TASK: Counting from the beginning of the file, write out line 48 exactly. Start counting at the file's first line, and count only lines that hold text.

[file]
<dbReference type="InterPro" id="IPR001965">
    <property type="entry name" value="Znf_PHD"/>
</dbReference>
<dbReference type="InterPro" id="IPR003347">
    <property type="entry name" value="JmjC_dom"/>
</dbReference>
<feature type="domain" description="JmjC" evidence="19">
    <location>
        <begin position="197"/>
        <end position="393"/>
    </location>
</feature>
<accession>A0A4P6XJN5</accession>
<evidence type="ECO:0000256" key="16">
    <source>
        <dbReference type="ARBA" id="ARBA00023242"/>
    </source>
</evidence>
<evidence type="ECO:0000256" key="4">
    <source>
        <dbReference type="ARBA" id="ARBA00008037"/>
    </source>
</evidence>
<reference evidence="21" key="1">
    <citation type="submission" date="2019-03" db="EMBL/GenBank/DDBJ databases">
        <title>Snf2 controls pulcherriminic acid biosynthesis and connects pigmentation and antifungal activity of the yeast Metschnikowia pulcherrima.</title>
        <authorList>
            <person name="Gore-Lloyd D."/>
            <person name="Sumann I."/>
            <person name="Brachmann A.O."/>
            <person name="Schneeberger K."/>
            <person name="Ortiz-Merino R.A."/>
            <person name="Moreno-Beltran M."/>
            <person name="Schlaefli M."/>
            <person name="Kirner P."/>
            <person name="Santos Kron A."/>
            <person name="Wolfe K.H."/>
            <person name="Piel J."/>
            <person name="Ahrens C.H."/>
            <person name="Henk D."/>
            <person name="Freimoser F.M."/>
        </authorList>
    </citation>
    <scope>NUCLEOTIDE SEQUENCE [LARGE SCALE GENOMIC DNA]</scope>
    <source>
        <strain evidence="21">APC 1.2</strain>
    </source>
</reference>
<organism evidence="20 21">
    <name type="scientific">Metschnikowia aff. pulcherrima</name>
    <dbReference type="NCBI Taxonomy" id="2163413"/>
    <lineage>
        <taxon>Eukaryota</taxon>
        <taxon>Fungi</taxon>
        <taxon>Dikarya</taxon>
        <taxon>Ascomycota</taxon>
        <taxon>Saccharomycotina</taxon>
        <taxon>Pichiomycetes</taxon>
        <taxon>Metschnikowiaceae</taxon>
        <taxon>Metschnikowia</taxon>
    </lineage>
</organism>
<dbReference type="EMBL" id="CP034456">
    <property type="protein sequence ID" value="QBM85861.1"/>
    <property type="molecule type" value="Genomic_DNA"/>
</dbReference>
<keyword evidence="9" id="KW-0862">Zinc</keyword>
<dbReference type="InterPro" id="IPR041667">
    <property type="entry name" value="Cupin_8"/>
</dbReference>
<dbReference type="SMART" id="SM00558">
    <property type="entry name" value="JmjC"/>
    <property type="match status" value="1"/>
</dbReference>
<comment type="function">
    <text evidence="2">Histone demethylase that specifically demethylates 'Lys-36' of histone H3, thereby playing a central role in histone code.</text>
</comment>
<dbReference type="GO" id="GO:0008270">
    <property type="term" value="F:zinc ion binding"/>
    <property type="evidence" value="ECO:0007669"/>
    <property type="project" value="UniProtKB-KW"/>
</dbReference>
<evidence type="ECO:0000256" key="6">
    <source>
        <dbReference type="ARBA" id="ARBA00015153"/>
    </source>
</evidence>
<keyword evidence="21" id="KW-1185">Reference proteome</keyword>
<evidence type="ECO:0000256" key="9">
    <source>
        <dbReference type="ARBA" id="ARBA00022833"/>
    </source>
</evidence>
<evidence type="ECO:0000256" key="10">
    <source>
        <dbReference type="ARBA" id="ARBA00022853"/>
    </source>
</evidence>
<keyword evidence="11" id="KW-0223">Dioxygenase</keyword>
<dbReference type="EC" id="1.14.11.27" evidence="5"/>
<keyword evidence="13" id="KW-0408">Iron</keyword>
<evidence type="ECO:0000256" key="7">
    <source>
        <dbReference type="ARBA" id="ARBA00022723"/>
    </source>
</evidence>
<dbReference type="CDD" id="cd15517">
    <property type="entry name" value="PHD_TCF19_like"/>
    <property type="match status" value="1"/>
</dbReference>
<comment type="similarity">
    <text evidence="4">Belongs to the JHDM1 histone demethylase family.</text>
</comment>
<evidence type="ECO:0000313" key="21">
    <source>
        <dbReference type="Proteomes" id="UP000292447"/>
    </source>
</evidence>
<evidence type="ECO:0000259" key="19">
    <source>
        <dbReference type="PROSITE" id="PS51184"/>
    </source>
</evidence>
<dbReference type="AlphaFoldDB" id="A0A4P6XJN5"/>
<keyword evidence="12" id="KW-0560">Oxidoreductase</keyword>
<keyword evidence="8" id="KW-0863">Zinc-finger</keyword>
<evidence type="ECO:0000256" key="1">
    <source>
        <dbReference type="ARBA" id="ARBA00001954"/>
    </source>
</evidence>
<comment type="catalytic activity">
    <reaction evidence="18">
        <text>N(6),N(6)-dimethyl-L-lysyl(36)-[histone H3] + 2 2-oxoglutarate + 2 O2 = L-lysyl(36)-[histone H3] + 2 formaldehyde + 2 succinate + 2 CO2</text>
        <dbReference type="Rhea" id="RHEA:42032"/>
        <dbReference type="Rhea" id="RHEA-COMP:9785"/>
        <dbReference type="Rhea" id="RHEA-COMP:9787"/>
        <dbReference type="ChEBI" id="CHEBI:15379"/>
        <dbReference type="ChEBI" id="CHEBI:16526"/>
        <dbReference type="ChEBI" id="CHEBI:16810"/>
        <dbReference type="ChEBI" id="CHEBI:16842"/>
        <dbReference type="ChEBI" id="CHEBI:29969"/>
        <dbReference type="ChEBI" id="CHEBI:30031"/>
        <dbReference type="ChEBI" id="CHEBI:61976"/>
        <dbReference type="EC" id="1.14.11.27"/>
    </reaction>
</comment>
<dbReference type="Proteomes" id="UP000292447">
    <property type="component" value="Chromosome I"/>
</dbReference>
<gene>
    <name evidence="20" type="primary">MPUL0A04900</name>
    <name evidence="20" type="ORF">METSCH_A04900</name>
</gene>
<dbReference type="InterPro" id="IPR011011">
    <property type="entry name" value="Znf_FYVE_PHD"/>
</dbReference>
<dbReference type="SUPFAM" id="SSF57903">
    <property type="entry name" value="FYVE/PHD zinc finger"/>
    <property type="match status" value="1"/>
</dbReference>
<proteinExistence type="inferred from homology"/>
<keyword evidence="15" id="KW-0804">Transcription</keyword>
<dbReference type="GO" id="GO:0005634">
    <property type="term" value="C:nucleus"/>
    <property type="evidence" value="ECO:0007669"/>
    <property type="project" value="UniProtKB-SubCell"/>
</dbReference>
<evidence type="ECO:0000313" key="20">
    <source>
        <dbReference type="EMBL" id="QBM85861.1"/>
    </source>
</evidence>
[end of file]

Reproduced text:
</reference>